Ashford Hospitality Trust surrendering 199-key Montgomery County hotel to lenders
Ashford Hospitality Trust plans to surrender its SpringHill Suites Philadelphia hotel in Plymouth Meeting to the lenders behind a commercial mortgage-backed securities loan securing the property.
The Montgomery County hotel is among 19 that the Dallas-based real estate investment trust will return to lenders after the properties failed to meet debt yield tests or attract offers for more than the debt that is owed on them. Ashford said in a press release issued last week that the hotels would have required capital expenditures averaging more than 18% of annual revenues through 2025, compared with the industry standard benchmark of between 4% and 5% of annual revenues.
Ashford, which focuses primarily on upscale and full-service hotels, said it would need to pay down approximately $255 million on the loans in order to keep all 19 hotels it plans to surrender. The company "believes that there is negative equity value" in following that route, so it has opted to return the keys instead.
"For the most part, the [hotels] are located in markets that have experienced significant headwinds throughout their post-pandemic recoveries, and a number of these markets are not forecasted to reach pre-pandemic top-line levels until 2025 or 2026," the company said.
Ashford Hospitality Trust (NYSE: AHT) owns 34 hotels across the country secured by six CMBS loans, none of which passed their required debt yield tests, the company said. Under terms of the loans, each of which had an initial maturity date in June, Ashford could opt to extend the loans by making additional payments on them. The company did choose to extend the loans related to 15 of those hotels for a combined cost of $129 million, while returning the rest of the hotels to lenders that include Bank of America, Barclays Bank and Morgan Stanley.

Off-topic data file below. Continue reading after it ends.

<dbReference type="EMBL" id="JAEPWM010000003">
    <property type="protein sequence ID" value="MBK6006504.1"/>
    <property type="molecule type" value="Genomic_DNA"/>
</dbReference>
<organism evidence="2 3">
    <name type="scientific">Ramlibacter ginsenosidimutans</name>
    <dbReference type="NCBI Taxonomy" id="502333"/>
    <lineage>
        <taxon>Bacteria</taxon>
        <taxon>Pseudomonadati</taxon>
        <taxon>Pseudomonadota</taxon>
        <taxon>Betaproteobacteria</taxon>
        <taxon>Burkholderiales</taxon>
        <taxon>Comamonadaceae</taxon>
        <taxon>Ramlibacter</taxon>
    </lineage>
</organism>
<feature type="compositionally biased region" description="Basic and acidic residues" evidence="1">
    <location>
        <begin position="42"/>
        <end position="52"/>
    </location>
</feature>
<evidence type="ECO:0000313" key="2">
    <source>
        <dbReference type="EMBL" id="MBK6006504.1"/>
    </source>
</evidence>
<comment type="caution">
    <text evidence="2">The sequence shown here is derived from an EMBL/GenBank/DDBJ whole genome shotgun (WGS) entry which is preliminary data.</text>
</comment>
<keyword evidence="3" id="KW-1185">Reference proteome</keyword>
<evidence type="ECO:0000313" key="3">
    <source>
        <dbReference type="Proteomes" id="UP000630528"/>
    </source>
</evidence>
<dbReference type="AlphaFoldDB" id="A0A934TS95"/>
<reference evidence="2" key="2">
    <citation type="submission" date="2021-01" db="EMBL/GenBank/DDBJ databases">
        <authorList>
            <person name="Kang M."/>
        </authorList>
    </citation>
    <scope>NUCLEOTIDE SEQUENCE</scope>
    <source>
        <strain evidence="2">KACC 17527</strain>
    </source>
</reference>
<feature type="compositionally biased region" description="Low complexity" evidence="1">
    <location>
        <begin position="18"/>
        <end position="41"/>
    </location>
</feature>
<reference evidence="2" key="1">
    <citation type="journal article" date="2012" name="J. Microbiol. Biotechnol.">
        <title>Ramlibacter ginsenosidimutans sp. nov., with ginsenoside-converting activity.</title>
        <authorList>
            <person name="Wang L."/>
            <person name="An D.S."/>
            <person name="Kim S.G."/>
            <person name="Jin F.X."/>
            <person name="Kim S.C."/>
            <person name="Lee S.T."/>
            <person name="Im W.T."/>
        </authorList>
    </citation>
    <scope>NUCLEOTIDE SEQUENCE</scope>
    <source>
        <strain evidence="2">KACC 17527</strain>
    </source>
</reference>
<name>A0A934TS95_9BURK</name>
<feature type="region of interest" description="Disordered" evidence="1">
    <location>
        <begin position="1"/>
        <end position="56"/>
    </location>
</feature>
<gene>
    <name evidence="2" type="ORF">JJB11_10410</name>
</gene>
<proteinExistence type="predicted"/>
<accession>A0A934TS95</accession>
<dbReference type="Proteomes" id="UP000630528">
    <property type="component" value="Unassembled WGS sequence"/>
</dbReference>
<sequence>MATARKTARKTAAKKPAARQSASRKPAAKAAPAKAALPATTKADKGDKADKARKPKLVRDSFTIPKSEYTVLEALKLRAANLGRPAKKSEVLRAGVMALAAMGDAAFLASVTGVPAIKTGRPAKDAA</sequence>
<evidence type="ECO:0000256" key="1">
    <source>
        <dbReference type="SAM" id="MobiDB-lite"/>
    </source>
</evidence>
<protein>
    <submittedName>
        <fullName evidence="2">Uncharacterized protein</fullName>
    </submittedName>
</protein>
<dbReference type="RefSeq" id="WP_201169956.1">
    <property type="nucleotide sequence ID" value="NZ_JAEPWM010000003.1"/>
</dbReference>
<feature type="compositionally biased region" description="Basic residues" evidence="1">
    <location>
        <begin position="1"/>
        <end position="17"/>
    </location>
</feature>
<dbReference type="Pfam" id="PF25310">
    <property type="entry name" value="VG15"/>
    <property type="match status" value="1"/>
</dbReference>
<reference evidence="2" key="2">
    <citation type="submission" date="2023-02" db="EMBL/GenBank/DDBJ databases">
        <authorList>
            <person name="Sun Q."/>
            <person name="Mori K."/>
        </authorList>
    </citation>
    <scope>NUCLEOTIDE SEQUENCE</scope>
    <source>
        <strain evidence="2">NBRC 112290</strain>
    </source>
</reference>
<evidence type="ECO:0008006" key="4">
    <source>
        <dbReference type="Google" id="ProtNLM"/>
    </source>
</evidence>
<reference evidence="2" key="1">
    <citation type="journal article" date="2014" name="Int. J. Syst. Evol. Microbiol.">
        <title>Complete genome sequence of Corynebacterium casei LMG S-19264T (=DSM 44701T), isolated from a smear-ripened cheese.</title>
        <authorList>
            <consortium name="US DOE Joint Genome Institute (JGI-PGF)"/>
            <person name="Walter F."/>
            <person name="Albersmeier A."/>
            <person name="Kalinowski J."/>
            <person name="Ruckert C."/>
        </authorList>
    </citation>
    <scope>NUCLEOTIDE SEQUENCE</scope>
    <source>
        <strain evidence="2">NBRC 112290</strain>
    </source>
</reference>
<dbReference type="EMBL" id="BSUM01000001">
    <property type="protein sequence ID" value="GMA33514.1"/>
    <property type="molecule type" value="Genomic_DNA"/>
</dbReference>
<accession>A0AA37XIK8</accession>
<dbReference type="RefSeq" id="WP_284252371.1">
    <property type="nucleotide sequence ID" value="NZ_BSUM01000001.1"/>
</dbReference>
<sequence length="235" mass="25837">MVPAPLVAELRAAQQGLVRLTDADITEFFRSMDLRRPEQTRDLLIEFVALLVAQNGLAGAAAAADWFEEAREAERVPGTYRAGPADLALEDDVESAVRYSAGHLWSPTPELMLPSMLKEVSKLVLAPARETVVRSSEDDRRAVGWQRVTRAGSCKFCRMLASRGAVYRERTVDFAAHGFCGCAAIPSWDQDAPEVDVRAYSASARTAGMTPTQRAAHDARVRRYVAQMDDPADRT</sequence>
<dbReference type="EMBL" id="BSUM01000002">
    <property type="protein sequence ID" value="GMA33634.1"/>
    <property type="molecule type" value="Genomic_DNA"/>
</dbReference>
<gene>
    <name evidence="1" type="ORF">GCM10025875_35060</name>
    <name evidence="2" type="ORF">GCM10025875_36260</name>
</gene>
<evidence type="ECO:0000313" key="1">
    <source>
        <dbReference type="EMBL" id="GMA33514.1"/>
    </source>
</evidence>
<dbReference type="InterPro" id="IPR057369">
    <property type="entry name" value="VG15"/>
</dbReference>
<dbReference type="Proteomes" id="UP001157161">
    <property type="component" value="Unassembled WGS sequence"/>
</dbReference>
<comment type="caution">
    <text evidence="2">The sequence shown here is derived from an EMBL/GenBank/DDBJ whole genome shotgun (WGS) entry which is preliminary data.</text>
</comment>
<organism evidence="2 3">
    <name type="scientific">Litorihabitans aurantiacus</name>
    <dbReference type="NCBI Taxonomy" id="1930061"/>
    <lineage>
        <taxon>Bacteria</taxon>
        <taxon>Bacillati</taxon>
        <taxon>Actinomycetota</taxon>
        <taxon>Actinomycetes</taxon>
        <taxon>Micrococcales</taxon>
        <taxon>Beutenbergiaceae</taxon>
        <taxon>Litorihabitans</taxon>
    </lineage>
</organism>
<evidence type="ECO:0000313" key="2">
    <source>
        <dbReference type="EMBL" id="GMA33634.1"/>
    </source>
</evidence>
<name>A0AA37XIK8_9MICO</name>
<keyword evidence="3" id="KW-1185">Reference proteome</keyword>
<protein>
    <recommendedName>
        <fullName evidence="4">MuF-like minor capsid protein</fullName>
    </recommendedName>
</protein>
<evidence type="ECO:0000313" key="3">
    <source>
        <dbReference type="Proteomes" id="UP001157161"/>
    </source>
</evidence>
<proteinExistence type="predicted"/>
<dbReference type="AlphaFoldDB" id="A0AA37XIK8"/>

Among those Ashford said it has chosen to extend are loans for two other area hotels, the Embassy Suites Philadelphia Airport and the Sheraton Bucks County Langhorne, though the Sheraton has been put up for auction.
Of Ashford's three Philadelphia-area properties, the 199-room SpringHill Suites, a Marriott brand located at 430 Plymouth Road across from the Plymouth Meeting Mall, was the worst performing in 2022. The hotel recorded total revenue of $4.37 million, per CMBS reports.
Ashford took on ownership of the SpringHill Suites Philadelphia in 2007 as part of a 51-hotel portfolio it acquired for $2.4 billion, according to a company release announcing the deal.
The hotel was built in 2001 and had an appraised valued of $26 million in 2018, CMBS reports show, but the property's assessed value dropped 57% to $11.2 million when it was appraised again in July 2020.
The Embassy Suites by Hilton Philadelphia Airport, located at 9000 Bartram Ave., was Ashford's best performing Philadelphia-area property in 2022. The 263-key property generated more than $13 million in revenue last year and was most recently appraised at $34.8 million in July 2020, according to CMBS reports.
Ashford recently put the Sheraton Bucks County Langhorne, a 186-key hotel located at 400 Oxford Valley Road, up for auction with a starting bid of $3.9 million. Built in 1986, the Sheraton recorded revenue of almost $7.8 million last year and was last appraised at $10.9 million in 2020, CMBS reports show.
The auction for the Sheraton Bucks County Langhorne will take place from Aug. 7-9 on the online commercial real estate auction platform RI Marketplace. A member of the JLL Hotels & Hospitality team representing Ashford in the auction previously declined to comment.
Ashford said last week that in addition to seeking refinancing or extensions on the loans, it also explored selling the assets, though it's not clear to what extent the Philadelphia properties specifically were marketed or if they were advertised individually.
"At this time, it appears that the most likely outcome will be a consensual transfer of these hotels to the respective lenders," the company said.